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People have accepted money to place ads on their foreheads. People have accepted money to place ads on the back of their heads. People have accepted money to place ads on their fingernails. People have accepted money to place ads on their breasts. People have accepted money to place ads on their asses. People have accepted money to place ads on their pregnant stomachs. People have accepted money to place ads on their very unpregnant, very hot looking stomachs. People have accepted money to place ads on their babies.
Is it so hard to believe people may soon name their babies after brands?
Every marketer's got one of those personalized, send to a friend video thingamabobbers that's all the rage these days and that "miraculously" arrives in your friends inbox "miraculously" personalized with information no one but you could possibly know. Yawn.
Now, if you really want to have fun with your friends, check out this Chris Angel Mind Freak promotion. It's not that this promotion uses any new technology or amazing wizardry but it does present itself in a way that manages freak you out a bit. At least it did us. Anyway, take a look at it. We can't even show you an example because the created video can only be used once. Probably a good thing since it contains identifying information. Send one to yourself as an example.
Oh, awesome. Again for its Palio model, Fiat succeeds in confusing us more than it did yesterday.
One thing that's awesome about viral video is it gives brands a platform to loosen their politically-correct, manifesto-rich ties and shake out saltier inclinations.
Raw Talk from the Raw Bar, a video for Legal Seafoods restaurant, takes full advantage, running amock with sailor-caliber curses and sub-par seafood punning.
Whether the mouthy food or the mouthy company comprises the referenced "typical shellfish bastards" is your call.
It's a back. It's a knee. It's a head. It's a butt. It's a distended stomach. It's a gigantic breasts. It's a...wait...should we have to work that hard to figure out what a visual is in an ad? Of course not but in this case it really doesn't matter because this is an ad for a skin care product. And back, knees, heads, butt's, stomach and gigantic breasts all have skin. In this ad for Vaseline Intensive Care Cocoa Butter, the marketer keeps us guessing which, when you think about it, is one great way to get people to pay attention to your ad.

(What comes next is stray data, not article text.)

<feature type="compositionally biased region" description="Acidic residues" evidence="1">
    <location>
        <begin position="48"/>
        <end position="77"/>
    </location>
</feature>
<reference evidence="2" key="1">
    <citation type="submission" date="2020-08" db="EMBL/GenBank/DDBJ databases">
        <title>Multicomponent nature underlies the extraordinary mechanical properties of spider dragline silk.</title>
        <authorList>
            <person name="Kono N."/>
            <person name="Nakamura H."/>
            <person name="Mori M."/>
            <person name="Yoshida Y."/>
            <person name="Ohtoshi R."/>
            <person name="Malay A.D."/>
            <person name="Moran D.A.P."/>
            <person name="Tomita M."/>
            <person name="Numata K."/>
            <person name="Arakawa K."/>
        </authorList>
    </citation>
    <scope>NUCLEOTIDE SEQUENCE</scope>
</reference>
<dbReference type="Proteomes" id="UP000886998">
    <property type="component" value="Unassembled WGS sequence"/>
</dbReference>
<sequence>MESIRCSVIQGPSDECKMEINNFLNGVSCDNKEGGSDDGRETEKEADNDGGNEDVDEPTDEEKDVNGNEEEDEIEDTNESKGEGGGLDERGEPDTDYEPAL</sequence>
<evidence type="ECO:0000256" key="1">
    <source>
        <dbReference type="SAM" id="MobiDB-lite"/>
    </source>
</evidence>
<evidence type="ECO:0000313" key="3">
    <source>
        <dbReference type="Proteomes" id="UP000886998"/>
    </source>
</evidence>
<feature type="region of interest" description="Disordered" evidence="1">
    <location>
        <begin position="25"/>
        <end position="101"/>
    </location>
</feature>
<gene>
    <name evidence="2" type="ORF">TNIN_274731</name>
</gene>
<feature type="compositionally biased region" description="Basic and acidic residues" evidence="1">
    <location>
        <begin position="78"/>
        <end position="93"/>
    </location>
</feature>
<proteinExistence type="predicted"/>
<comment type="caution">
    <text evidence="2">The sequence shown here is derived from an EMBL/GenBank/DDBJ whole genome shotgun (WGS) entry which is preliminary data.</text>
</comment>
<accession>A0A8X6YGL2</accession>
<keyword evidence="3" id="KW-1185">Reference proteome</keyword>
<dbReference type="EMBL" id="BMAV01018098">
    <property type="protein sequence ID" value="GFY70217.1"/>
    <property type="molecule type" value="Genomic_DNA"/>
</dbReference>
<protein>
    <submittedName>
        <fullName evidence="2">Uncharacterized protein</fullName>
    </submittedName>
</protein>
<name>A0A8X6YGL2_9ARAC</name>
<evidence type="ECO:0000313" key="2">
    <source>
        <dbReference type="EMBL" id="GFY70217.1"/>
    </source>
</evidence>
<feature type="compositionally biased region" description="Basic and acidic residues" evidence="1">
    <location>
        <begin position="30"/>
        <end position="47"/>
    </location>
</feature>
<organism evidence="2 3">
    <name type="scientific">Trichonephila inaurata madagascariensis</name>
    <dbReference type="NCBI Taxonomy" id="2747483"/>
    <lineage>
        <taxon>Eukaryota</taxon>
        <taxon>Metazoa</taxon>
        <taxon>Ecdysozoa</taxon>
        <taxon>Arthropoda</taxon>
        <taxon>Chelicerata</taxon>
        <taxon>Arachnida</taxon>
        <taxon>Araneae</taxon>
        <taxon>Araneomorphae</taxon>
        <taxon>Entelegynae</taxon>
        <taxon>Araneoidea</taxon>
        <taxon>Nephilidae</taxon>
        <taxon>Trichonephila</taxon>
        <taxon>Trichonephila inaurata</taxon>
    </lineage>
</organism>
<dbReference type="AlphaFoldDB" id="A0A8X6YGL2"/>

A company makes a 12-month media buy and it passes as news worthy of publishing. We passed on the press release yesterday figuring, oh, who the hell wants to read about a company that just made a media buy? That's like sending out a press release when an agency holds a traffic meeting. MediaPost didn't pass on it and features it as it's first story in its Online Media Daily newsletter. We're not even going to mention the details because you can read all about it over at MediaPost..
Even funnier is the byline on the story. It took two entire human beings to make this story happen. OK, OK, they did make a phone call to one of the company's CEOs. Apparently, one person had to dial the number while the other asked the questions. OK, OK, 12 month online media commitments aren't common. OK, OK, supposedly it's a lot of money. Whatever. We have a traffic meeting to attend. Oh wait. We have to send out a release first. OK, now we can go. Later.
Our favourite scene from the promo video:
Daughter: "It's tingling."
Mom: "That means it's working."
Why get Mom an iPod when you can umbilically reconnect? It's so deliciously creepy.
We just thought this was funny. And it wasn't that long ago, either.
In April 2004 Garrett French of Web Pro News wrote a post about Google's announcement of GMail - which, in Google's "loose, freewheeling" style, fell just before April Fool's Day.
"How long," French scoffed, "would it take before that ocean of email burst from the Google server farm and sank Washington?"
*Observes moment of silence for nostalgic wave*
Funny how standards can change.
Joining our long list of contextual advertising oddities is this reader-submitted Expedia.com ad residing next to a CNN story about 35,000 American troops receiving deployment notification for late 2007. If the Air Force and the Navy can't get them there, Expedia is, it seems, happy to help.
Source: Viral Video Chart